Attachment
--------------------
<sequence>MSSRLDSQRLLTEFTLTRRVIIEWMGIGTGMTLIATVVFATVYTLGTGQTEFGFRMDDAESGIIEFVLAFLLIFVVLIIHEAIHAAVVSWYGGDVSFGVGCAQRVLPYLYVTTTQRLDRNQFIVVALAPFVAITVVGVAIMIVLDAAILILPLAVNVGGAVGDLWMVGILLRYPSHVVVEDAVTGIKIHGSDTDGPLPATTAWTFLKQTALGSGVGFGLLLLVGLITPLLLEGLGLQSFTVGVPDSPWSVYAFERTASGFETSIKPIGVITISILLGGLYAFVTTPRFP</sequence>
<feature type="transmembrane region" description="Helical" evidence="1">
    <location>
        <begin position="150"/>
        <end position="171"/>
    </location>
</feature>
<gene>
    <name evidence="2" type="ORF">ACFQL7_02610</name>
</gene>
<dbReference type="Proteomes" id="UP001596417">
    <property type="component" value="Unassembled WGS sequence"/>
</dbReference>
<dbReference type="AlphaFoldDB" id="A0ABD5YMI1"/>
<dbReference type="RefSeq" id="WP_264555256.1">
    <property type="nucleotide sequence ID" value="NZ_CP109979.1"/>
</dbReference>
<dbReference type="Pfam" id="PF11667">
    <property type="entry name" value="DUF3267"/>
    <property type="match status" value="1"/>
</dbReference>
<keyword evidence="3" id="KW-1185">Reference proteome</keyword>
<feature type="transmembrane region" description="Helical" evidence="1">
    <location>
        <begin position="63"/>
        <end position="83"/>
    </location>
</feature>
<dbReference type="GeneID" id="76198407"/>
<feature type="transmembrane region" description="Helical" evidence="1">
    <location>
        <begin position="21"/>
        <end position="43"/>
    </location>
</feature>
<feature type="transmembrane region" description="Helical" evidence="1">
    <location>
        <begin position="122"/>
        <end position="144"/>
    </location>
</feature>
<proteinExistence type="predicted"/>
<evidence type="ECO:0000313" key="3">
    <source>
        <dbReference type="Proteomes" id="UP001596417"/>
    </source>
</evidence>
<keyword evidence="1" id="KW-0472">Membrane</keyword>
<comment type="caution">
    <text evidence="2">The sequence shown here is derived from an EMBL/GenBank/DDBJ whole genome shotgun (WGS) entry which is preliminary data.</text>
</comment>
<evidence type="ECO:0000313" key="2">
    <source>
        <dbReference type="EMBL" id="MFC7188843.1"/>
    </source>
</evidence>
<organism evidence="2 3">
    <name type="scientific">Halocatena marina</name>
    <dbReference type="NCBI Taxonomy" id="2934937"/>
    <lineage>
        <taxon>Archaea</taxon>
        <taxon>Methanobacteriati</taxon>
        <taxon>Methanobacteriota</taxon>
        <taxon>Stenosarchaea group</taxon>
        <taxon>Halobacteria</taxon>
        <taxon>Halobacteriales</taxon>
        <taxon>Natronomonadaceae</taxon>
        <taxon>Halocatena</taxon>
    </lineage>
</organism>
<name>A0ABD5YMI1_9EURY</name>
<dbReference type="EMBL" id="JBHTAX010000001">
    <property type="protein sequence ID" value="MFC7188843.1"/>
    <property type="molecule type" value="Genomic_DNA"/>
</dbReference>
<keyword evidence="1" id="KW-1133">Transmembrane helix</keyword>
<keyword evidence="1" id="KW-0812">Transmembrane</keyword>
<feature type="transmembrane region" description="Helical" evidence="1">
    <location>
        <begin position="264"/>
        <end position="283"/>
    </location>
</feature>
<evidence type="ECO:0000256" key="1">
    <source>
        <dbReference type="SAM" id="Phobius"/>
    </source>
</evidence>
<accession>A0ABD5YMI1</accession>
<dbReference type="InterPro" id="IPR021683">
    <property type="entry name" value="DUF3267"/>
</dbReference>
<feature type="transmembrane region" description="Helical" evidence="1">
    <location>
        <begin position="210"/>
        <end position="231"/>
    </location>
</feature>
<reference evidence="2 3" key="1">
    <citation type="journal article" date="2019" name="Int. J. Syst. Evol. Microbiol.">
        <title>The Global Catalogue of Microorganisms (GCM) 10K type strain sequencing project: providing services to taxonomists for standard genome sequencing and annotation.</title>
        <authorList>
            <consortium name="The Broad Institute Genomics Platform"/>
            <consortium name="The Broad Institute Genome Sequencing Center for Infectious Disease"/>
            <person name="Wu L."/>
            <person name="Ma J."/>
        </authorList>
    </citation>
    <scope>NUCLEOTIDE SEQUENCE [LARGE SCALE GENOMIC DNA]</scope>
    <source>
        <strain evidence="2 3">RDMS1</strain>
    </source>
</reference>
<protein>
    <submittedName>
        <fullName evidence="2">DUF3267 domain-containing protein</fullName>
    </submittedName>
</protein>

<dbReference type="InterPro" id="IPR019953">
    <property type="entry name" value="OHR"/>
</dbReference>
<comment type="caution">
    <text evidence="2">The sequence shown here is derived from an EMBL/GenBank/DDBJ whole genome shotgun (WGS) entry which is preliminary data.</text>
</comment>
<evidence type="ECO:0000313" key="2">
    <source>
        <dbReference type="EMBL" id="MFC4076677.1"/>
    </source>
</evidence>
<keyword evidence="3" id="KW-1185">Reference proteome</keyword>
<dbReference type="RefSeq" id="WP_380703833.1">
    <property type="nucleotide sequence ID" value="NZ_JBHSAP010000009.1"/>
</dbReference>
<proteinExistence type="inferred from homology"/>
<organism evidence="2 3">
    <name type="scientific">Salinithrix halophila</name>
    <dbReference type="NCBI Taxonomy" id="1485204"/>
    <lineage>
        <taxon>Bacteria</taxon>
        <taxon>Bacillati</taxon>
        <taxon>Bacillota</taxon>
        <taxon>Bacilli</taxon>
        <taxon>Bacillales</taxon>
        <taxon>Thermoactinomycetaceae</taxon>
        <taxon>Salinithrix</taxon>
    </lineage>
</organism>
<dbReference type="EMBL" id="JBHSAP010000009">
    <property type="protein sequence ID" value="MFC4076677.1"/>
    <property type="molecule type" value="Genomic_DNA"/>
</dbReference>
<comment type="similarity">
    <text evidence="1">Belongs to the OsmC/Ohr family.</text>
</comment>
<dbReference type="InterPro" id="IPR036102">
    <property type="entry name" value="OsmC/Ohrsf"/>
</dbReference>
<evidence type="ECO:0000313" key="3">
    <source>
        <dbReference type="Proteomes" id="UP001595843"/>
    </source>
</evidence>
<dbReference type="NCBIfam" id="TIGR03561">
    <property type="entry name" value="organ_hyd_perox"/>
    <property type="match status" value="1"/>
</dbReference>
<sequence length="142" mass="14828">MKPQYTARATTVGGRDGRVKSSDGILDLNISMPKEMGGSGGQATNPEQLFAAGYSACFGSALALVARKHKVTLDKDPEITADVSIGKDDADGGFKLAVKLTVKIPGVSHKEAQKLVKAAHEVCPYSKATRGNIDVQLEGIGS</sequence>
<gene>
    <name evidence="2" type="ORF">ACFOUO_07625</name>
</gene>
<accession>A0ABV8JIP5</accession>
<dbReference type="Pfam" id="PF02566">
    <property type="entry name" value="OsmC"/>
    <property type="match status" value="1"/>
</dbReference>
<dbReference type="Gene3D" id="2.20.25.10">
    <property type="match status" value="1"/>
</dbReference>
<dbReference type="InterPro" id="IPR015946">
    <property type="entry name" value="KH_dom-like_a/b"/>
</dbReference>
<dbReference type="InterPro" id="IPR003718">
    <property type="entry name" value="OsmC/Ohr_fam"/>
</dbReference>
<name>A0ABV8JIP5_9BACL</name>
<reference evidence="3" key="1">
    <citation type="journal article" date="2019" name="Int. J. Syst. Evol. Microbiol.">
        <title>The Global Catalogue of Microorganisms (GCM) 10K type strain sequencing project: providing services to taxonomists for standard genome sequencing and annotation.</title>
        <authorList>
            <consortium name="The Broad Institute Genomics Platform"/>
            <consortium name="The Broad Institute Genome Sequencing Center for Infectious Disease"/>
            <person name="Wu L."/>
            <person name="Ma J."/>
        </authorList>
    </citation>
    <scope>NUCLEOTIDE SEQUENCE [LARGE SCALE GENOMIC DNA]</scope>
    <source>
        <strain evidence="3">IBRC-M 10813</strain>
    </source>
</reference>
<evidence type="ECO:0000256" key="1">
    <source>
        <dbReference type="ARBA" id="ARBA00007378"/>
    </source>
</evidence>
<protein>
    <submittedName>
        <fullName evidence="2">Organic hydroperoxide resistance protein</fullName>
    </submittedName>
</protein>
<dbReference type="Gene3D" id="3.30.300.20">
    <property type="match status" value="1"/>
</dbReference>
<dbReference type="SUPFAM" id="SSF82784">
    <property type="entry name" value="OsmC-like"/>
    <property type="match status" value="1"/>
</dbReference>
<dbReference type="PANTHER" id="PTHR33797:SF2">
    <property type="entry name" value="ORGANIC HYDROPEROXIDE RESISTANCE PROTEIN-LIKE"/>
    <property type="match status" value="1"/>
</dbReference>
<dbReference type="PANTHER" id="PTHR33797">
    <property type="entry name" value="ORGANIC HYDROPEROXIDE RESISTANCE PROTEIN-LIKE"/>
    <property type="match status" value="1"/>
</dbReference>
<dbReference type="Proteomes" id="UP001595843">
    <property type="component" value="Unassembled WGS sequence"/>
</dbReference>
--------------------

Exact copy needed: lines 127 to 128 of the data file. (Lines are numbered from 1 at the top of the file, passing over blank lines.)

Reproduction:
        <dbReference type="EMBL" id="MFC4076677.1"/>
    </source>